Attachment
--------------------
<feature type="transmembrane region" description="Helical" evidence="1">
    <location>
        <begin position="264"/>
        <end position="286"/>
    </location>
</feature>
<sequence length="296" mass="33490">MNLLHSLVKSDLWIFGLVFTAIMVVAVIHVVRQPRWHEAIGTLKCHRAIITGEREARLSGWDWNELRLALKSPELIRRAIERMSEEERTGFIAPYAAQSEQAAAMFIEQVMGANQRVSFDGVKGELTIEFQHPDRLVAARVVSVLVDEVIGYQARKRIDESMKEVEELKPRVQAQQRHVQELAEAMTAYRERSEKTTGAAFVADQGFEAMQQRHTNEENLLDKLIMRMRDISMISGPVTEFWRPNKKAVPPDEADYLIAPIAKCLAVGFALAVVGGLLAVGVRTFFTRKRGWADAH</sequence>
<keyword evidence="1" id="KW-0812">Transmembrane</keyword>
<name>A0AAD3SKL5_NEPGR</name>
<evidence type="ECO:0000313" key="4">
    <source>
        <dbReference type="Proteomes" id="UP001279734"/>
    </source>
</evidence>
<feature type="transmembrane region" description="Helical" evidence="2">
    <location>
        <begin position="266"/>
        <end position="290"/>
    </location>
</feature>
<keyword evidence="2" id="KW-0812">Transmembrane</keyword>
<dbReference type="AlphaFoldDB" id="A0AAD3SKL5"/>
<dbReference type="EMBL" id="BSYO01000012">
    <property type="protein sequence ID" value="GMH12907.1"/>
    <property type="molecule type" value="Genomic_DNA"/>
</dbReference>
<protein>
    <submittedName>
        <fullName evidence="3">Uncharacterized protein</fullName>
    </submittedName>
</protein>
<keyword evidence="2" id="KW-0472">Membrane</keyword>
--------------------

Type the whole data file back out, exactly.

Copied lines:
<feature type="transmembrane region" description="Helical" evidence="1">
    <location>
        <begin position="264"/>
        <end position="286"/>
    </location>
</feature>
<sequence length="296" mass="33490">MNLLHSLVKSDLWIFGLVFTAIMVVAVIHVVRQPRWHEAIGTLKCHRAIITGEREARLSGWDWNELRLALKSPELIRRAIERMSEEERTGFIAPYAAQSEQAAAMFIEQVMGANQRVSFDGVKGELTIEFQHPDRLVAARVVSVLVDEVIGYQARKRIDESMKEVEELKPRVQAQQRHVQELAEAMTAYRERSEKTTGAAFVADQGFEAMQQRHTNEENLLDKLIMRMRDISMISGPVTEFWRPNKKAVPPDEADYLIAPIAKCLAVGFALAVVGGLLAVGVRTFFTRKRGWADAH</sequence>
<keyword evidence="1" id="KW-0812">Transmembrane</keyword>
<name>A0AAD3SKL5_NEPGR</name>
<evidence type="ECO:0000313" key="4">
    <source>
        <dbReference type="Proteomes" id="UP001279734"/>
    </source>
</evidence>
<feature type="transmembrane region" description="Helical" evidence="2">
    <location>
        <begin position="266"/>
        <end position="290"/>
    </location>
</feature>
<keyword evidence="2" id="KW-0812">Transmembrane</keyword>
<dbReference type="AlphaFoldDB" id="A0AAD3SKL5"/>
<dbReference type="EMBL" id="BSYO01000012">
    <property type="protein sequence ID" value="GMH12907.1"/>
    <property type="molecule type" value="Genomic_DNA"/>
</dbReference>
<protein>
    <submittedName>
        <fullName evidence="3">Uncharacterized protein</fullName>
    </submittedName>
</protein>
<keyword evidence="2" id="KW-0472">Membrane</keyword>